The fact that he faced so many rivals was also a significant advantage. The anti-Marcos vote was divided among nine candidates, and the strongest among them, Leni Robredo, declared late, giving her unusually spirited campaign little time to counter the powerful Marcos narrative.
The fate of democracy
So what can we expect from the Marcos presidency? He spoke little about the details of his policy platform while campaigning, which in any case is an unremarkable list of promises, largely to continue the policies of President Duterte.
One obvious concern is what happens to the efforts to recover the money allegedly stolen by the Marcoses when they were last in power.
The Presidential Commission on Good Governance (PCGG), established after the 1986 uprising, has recovered about one third of the $10-15bn of so-called “ill-gotten wealth” – including jewellery, valuable paintings and Imelda’s famous shoes – but is officially still pursuing the rest.
Bongbong has suggested that he would widen the PCGG’s remit to include other families, but given the limited progress in holding the Marcoses to account while they were out of power, it is hard to imagine much progress now they are back.
There is also the matter of unpaid tax on the Marcos estate – Bongbong was found guilty of failing to file a tax return in 1995.
And there’s a verdict in the United States that he is in contempt of court for failing to pay reparations to victims of his father’s human rights violations, which will make any official visit to the US, a treaty ally of the Philippines, tricky.
His partnership with the Dutertes will also be watched closely.
Bongbong has promised to continue President Duterte’s controversial anti-drug campaign, but hinted that he would support less violent methods.
Sara Duterte, the president’s daughter, is near-certain to win the vice-presidency, and her own popularity makes her a likely presidential candidate in 2028.
But President Duterte has not formally endorsed Marcos, nor is his relationship with his daughter always smooth.
The vice-president is elected separately from the president, and Ms Duterte may wish to use her position to propel her own political career.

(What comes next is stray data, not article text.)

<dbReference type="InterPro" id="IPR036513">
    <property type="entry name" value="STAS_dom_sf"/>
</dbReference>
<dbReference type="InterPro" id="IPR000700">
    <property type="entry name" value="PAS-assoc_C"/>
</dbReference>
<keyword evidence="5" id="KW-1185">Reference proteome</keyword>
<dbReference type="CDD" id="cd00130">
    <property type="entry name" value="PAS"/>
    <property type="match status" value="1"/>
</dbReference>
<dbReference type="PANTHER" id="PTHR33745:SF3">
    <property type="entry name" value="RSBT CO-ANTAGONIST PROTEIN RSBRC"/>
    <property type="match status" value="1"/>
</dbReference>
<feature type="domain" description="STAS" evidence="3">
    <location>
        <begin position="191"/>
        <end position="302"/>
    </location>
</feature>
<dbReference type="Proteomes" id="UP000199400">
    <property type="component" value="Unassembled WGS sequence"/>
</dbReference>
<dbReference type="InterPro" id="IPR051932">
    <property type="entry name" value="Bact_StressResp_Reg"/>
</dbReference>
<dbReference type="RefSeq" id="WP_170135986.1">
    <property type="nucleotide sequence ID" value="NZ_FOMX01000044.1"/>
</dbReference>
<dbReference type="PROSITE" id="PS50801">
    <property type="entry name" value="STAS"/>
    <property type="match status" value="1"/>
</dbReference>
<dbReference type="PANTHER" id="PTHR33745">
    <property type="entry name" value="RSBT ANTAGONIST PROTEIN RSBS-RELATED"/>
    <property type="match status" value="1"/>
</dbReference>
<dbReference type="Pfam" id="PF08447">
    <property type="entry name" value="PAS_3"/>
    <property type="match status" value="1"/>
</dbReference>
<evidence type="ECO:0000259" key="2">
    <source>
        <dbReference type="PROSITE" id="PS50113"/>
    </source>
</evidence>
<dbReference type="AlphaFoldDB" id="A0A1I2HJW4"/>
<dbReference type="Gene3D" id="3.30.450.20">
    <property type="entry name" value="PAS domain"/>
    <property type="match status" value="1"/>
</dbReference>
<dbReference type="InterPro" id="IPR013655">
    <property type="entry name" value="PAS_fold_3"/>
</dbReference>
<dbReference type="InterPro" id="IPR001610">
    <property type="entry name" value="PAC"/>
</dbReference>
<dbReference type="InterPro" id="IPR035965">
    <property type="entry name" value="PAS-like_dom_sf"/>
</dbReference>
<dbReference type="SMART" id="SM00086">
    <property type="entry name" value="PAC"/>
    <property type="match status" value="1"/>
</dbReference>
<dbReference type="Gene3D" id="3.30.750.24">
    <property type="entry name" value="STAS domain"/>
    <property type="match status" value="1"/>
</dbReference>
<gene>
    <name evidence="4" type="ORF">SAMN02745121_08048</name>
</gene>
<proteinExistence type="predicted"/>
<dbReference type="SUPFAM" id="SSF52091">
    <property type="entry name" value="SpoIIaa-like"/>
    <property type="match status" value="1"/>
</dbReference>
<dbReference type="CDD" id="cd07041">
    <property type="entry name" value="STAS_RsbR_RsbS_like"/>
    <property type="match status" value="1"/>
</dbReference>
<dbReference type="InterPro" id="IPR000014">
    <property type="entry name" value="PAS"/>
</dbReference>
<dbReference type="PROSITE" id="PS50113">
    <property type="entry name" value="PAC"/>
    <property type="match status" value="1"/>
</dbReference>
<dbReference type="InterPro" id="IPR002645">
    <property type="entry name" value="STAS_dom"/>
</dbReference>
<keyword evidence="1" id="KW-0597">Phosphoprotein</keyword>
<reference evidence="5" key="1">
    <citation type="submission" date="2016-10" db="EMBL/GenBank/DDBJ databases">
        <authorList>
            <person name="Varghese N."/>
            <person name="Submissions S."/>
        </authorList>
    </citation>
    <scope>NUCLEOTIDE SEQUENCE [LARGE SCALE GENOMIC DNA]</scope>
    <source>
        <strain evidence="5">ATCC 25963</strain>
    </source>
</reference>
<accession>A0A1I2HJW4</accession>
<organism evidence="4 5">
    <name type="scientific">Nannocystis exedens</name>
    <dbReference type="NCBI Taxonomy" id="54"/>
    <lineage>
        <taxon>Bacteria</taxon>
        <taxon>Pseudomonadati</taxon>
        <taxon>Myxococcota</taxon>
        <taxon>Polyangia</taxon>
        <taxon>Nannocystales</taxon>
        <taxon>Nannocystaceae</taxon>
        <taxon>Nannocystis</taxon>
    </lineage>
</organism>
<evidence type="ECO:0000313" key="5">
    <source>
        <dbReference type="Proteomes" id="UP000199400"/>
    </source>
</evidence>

However the post carries little power compared to that of the president. While formally allied in the campaign, they will need to agree on how to divide the spoils of office.
But there are some bigger questions.
How much corruption – always a problem in the Philippines – will there be under a family with the reputation of the Marcoses?
And perhaps the greatest concern will be over the fate of democracy and civil rights, both of which suffered under President Duterte.
How will Bongbong deal with opposition to a Marcos administration? How free will the media be to keep investigating his family’s past?
The Marcos campaign’s open hostility to all but the most friendly media outlets is not an encouraging sign.
Voters in the Philippines have long shown a partiality to strongman rule, to roguish characters who promise to dispense with the messy compromises of democracy and get things done.
That explains the election of Joseph Estrada in 1998, and more recently in the 2016 of Mr Duterte, who made no secret of his impatience with democratic norms.
Bongbong Marcos does not have that kind of charisma, but he has run largely on refashioned memories of the strongman rule of his father.
His social media campaign has proved so successful there are fears this will now be the model for future elections in the Philippines, with the mainstream media sidelined, and a blizzard of fact-free narratives competing online.
His family’s return to power also neatly bookends the optimistic age of globalisation. This arguably began when the US refused to support his autocratic father in the waning years of the Cold War, inspiring pro-democracy movements across the world.
It has now come to an end with the war in Ukraine, the breakdown of China-US relations, and the rise of populist leaders riding a tsunami of social media disinformation.